8.2. Protection Against MITM Attacks

   As described in [MITM], if a malicious EAP server can convince a
   client to authenticate using a particular EAP authentication method
   and then pass this method through a standard tunneled EAP method, the
   malicious party can typically gain access as if it had performed the
   authentication itself. Several countermeasures are possible, such as
   ensuring that clients only authenticate with trusted servers. But one
   good way to solve the problem is to modify tunneled EAP methods to
   verify that the same client is terminating both the inner and the
   outer authentication method.

   The MSK-Computation AVP allows the client and/or server to require
   that the MSK and EMSK is computed using a mixture of the TLS master
   secret and the MSKs exported from inner methods. If the MSK and EMSK
   are used to derive keys necessary for later access (as with 802.1X
   [8021X]), this will ensure that the attack described above will fail


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   since the attacker will not know the MSKs exported from the inner
   methods. The KeyConfirmation AVPs provide even stronger protection
   against this attack, allowing the TTLS server and TTLS client each to
   verify that the other party knows the MSKs from all inner methods and
   the TLS master secret before the authentication terminates. When
   intermediate key confirmation is used, the TTLS server can verify
   this at any point in the authentication process. If a MITM attack is
   detected, the TTLS server can terminate authentication promptly to
   prevent the later authentication steps from taking place. This can
   avoid revealing sensitive information to the attacker, such as one-
   time passwords or biometric data.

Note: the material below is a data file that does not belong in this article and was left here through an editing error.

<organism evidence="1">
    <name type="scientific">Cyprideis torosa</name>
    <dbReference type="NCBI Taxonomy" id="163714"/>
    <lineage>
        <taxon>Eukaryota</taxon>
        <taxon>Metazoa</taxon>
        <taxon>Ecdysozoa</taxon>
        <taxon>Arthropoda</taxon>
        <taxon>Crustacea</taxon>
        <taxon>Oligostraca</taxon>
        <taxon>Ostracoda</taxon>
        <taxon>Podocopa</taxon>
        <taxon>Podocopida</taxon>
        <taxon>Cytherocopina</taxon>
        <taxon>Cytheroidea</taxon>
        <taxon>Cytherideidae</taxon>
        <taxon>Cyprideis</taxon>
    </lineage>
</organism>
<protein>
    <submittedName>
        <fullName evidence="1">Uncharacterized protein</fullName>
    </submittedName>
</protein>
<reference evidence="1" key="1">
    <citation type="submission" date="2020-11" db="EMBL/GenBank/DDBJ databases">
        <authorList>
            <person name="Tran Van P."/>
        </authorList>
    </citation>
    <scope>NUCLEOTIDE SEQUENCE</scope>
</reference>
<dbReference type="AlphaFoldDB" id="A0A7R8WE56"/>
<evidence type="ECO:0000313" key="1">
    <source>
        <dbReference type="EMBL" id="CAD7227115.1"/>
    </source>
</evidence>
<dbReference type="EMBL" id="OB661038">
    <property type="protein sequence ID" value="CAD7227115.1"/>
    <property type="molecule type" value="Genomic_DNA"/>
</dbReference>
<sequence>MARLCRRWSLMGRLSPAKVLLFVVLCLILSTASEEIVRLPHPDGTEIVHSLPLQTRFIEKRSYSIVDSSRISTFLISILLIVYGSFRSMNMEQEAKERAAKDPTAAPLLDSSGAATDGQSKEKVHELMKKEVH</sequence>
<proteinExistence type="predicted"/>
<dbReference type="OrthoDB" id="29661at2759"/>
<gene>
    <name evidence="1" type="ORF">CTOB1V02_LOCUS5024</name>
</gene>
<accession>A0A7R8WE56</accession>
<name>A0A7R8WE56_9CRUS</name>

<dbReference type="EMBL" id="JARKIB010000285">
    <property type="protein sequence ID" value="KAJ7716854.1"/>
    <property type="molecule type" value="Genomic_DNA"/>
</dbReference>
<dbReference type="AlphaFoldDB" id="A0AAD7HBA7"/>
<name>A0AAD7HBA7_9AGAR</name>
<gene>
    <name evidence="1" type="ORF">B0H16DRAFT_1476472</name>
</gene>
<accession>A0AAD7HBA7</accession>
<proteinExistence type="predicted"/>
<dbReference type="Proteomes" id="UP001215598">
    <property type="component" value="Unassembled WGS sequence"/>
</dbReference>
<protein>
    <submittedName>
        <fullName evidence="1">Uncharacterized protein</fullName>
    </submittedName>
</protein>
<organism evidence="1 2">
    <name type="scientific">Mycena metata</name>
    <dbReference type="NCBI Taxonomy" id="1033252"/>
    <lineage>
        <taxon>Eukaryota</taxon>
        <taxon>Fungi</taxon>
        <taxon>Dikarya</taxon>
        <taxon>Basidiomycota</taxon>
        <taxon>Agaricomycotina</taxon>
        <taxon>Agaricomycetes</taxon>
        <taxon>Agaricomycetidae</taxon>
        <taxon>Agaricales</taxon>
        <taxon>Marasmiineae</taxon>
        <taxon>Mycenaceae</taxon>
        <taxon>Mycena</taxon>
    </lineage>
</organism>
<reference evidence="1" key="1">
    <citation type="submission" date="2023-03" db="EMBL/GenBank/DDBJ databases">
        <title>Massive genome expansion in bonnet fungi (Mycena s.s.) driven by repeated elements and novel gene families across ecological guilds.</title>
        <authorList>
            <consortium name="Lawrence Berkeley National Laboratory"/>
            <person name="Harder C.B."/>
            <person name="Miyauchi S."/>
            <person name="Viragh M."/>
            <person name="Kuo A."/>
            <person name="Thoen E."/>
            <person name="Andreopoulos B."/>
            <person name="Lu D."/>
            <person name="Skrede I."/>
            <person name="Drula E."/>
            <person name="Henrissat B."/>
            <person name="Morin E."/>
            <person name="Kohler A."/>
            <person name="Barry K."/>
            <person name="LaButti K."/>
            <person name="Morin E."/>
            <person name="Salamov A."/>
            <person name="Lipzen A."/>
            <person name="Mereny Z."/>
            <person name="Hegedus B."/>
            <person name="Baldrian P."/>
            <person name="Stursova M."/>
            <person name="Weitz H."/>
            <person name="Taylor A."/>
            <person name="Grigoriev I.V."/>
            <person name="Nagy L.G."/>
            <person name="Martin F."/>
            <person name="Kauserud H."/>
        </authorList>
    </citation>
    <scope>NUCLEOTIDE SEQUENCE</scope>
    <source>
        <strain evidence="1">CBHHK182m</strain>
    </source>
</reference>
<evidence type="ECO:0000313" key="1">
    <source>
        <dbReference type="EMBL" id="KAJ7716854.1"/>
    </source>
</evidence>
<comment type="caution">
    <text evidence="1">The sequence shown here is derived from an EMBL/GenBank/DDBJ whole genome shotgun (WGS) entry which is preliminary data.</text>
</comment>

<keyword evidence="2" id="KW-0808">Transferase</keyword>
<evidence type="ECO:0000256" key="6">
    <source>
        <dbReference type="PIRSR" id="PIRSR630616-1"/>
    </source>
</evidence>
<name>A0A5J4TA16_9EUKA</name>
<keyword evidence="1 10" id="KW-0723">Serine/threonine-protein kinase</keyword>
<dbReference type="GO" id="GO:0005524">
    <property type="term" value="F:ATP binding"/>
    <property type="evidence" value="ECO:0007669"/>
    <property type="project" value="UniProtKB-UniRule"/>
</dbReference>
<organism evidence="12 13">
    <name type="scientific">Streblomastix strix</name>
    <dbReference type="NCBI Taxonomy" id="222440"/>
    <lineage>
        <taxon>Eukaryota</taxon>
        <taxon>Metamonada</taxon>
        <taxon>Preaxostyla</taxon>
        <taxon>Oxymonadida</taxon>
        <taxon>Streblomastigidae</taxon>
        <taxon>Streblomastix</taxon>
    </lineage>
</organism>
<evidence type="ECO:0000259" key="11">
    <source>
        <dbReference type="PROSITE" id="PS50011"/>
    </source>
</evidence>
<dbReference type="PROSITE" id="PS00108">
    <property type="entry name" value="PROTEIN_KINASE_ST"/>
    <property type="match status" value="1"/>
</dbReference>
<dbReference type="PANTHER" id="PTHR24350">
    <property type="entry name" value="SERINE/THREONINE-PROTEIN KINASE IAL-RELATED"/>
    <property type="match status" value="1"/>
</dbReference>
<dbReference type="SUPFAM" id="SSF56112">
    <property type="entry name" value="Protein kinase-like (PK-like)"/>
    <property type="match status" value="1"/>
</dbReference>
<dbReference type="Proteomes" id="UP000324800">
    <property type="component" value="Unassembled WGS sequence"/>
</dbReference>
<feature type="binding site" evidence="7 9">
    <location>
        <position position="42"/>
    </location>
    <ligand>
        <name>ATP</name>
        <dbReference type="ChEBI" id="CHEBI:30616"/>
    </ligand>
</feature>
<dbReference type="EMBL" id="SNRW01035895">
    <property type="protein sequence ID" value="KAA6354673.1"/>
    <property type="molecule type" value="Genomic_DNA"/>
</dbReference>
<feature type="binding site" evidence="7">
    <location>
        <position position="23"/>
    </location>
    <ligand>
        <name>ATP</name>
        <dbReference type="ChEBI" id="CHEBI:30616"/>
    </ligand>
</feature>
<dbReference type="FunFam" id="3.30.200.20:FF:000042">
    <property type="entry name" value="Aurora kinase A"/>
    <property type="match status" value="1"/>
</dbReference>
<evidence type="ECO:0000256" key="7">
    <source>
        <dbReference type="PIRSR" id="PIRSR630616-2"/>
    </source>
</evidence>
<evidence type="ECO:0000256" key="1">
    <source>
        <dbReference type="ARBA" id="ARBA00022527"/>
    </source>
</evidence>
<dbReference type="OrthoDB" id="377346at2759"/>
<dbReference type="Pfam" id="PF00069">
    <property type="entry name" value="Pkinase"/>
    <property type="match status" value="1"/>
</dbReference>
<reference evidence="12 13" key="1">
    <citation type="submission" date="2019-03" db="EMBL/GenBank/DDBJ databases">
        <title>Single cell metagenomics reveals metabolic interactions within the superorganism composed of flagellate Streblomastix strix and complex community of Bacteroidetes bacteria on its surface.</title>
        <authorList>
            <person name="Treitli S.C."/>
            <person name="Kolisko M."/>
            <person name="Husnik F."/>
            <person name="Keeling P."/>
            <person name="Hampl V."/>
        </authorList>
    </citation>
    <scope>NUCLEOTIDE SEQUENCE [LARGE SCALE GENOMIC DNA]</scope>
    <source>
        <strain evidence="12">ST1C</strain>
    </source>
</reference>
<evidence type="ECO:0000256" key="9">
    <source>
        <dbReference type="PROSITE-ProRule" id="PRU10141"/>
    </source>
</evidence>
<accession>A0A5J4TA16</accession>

8.3. Protection Against Truncation Attacks

   By truncating an EAP-TTLSv0 session, an attacker could cause the
   client to believe that the session completed successfully when in
   fact it was unsuccessful or incomplete. The implications of such an
   attack depend on the particular inner methods in use and the
   circumstances of the deployment but they could perhaps result in the
   client using the wrong keying material for later communications, for
   example. The Secure-Completion-Option, TTLS-Success, and TTLS-Failure
   AVPs allow the client to require or request that the server and
   client securely confirm the results of the authentication to each
   other before the authentication is considered complete. Thus, any
   truncation can easily be detected.

8.4. Protection Against Forged Results

   EAP results (EAP-Success and EAP-Failure) are not generally protected
   in transit from the server to the client. This means that the client
   can be led to believe that an authentication failed when it actually
   succeeded or vice versa. The Secure-Completion, TTLS-Success, and
   TTLS-Failure AVPs allow the client to securely determine the results
   of the authentication, thus foiling any attempt to forge or modify
   the results of the authentication.

9. IANA Considerations

   This section provides guidance to the Internet Assigned Numbers
   Authority (IANA) regarding registration of values related to this
   specification, in accordance with [IANA]. The term "IETF Consensus"
   is used in this section with the meaning defined in [IANA].

9.1. Allocation of AVP Codes

   This specification requires the allocation and assignment of six AVP
   Codes to identify new AVPs identified in this specification. As


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   described in RFC 3588, release of blocks of AVPs requires IETF
   Consensus.

   Once this document is approved as an RFC, the IANA is requested to
   allocate and assign unique AVP Codes for the following six AVPs
   defined in this specification: MSK-Computation, Key-Confirmation-
   Option, Key-Confirmation, Secure-Completion-Option, TTLS-Success, and
   TTLS-Failure.

   Once these allocations and assignments have been made, they should be
   added to this specification. For each AVP Code, there is a paragraph
   like this one:

   The AVP Code for the MSK-Computation AVP will be assigned by IANA
   when this document moves to RFC status. In the mean time, a vendor-
   specific AVP Code of 256 with a Vendor-ID field of 2636 should be
   used for experimental purposes.

   Once the AVP Code for the MSK-Computation AVP has been assigned, this
   paragraph should be changed to read: